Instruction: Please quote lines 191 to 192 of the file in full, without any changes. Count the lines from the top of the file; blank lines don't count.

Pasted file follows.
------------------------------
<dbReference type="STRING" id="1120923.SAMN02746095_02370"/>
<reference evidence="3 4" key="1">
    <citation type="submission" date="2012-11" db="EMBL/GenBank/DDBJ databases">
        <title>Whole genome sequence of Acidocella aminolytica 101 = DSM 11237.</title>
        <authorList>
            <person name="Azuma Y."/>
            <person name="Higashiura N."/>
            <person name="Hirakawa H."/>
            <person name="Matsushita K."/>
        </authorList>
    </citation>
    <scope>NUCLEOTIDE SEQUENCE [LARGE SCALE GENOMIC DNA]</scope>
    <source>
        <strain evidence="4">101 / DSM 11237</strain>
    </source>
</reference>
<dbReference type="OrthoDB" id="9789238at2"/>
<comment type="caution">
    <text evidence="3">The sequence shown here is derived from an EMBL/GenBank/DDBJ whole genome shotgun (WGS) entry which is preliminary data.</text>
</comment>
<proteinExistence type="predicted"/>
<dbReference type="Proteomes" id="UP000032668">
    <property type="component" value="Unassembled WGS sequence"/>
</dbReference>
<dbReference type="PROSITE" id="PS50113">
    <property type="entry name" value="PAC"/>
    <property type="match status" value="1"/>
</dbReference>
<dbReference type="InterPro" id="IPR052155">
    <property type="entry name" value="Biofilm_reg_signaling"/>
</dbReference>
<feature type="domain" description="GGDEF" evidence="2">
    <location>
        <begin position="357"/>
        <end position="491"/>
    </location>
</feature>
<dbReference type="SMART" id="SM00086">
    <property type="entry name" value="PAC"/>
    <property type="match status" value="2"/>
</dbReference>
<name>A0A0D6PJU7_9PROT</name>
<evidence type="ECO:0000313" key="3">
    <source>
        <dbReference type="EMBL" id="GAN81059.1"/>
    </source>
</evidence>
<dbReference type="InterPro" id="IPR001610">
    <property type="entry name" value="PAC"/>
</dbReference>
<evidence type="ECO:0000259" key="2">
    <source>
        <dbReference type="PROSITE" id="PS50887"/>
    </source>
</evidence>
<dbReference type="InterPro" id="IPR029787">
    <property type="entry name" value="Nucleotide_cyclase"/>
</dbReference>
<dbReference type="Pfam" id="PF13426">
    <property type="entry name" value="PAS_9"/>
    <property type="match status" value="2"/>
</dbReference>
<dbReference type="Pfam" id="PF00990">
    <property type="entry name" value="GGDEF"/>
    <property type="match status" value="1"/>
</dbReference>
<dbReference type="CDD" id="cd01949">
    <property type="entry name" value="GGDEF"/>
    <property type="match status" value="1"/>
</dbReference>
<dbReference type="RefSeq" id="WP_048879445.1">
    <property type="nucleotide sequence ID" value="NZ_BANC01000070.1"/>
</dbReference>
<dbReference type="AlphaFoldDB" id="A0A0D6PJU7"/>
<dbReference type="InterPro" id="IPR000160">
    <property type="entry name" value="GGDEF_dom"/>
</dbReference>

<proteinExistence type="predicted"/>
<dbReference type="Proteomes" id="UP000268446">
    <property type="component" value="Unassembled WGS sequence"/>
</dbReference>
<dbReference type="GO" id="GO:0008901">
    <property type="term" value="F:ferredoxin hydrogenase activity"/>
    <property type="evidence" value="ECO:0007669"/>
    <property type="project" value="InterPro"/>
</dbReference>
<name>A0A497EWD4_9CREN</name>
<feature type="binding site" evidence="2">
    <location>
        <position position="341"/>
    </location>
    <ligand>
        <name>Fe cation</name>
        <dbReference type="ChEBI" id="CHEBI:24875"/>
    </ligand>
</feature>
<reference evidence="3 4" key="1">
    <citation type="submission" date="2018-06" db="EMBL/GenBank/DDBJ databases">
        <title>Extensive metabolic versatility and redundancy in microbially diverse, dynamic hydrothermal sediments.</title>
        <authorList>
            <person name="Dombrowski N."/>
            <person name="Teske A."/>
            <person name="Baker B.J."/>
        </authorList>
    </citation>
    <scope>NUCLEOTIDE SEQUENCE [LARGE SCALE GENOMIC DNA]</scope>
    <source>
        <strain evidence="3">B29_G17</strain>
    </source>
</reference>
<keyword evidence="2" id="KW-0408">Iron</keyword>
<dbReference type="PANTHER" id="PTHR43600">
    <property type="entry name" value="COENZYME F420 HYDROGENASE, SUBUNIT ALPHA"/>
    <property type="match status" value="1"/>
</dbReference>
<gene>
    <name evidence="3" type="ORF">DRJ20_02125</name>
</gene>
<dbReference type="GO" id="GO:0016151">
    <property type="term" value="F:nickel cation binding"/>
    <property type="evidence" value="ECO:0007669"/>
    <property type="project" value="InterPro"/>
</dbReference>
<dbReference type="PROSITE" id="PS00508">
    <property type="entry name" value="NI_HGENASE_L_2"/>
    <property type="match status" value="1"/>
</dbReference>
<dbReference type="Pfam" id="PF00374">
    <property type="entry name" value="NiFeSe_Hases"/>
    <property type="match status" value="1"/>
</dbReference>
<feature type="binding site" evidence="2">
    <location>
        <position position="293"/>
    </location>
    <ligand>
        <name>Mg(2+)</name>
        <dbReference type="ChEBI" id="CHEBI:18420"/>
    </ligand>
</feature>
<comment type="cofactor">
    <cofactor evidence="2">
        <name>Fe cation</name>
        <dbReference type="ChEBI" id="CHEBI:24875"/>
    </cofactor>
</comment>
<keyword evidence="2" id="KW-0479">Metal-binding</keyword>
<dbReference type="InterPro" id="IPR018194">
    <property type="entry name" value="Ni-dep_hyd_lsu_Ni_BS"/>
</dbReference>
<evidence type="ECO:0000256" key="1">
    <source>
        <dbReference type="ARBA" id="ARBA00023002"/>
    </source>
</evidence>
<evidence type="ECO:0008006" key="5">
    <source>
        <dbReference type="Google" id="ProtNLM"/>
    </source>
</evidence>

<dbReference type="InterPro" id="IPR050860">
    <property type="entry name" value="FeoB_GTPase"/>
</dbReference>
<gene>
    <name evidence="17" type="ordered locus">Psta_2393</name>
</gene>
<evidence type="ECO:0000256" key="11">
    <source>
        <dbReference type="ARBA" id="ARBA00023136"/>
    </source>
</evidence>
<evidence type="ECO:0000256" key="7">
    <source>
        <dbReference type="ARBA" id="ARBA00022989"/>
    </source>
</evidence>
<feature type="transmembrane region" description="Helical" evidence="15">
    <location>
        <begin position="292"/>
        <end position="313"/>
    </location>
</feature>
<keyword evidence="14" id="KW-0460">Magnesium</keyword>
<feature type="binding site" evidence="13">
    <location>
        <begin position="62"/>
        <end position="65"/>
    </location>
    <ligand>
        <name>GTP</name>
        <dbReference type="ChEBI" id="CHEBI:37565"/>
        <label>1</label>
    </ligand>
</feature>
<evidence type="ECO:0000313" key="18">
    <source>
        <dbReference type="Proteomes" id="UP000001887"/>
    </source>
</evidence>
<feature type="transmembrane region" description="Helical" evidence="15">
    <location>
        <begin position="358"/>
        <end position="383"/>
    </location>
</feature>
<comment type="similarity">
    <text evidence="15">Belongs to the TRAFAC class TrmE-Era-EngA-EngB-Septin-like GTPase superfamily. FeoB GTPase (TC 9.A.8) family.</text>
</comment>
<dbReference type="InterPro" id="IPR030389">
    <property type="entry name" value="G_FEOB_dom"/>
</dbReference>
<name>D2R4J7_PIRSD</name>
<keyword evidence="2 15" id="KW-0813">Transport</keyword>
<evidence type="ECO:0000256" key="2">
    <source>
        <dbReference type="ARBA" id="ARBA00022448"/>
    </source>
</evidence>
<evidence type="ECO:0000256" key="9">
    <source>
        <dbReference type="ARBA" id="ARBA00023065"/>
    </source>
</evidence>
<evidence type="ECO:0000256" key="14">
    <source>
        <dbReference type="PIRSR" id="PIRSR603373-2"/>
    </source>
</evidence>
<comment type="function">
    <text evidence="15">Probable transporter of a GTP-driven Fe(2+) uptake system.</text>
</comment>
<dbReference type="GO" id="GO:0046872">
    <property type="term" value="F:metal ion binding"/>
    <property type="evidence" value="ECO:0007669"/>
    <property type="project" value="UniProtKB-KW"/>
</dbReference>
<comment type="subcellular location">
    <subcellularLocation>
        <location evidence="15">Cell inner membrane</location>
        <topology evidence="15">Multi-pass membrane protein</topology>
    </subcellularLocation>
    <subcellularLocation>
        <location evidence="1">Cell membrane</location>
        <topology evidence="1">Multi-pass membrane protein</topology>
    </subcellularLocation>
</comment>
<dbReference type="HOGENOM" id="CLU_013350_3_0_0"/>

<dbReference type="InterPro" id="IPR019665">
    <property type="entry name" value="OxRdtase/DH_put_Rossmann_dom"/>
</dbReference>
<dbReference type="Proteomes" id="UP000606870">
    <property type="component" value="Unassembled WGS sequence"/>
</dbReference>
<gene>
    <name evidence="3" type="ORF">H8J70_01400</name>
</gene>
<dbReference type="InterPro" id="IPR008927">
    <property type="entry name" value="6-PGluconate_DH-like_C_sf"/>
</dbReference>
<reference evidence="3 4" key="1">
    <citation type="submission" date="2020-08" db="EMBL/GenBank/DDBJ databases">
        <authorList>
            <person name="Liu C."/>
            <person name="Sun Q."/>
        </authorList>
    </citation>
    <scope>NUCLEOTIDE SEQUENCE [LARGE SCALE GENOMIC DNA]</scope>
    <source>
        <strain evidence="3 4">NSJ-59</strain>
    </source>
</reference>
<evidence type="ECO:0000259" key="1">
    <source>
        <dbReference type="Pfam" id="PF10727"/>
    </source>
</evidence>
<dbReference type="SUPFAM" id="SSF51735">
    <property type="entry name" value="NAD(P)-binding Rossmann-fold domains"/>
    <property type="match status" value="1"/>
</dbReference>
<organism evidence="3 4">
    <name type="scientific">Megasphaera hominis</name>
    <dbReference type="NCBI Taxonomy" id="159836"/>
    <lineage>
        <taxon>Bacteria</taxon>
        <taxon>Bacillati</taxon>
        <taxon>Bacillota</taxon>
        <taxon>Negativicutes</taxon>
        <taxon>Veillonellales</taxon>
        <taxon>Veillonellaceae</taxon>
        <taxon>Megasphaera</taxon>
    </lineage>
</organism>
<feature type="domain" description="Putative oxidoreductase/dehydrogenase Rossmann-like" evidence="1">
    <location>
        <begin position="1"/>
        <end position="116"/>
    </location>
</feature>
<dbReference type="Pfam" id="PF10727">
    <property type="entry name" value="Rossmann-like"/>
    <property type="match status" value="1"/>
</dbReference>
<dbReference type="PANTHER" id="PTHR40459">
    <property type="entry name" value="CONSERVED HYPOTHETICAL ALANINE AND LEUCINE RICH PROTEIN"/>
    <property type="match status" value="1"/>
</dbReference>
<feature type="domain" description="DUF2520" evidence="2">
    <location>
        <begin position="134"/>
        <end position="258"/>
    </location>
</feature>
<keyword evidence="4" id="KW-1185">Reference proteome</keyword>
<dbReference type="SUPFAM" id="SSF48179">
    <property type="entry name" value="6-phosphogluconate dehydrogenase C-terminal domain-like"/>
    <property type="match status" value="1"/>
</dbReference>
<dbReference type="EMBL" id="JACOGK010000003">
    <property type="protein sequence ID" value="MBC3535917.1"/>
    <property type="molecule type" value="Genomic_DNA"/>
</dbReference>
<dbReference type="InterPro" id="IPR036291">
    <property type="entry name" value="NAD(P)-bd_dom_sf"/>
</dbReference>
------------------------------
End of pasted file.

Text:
        <dbReference type="ChEBI" id="CHEBI:37565"/>
        <label>1</label>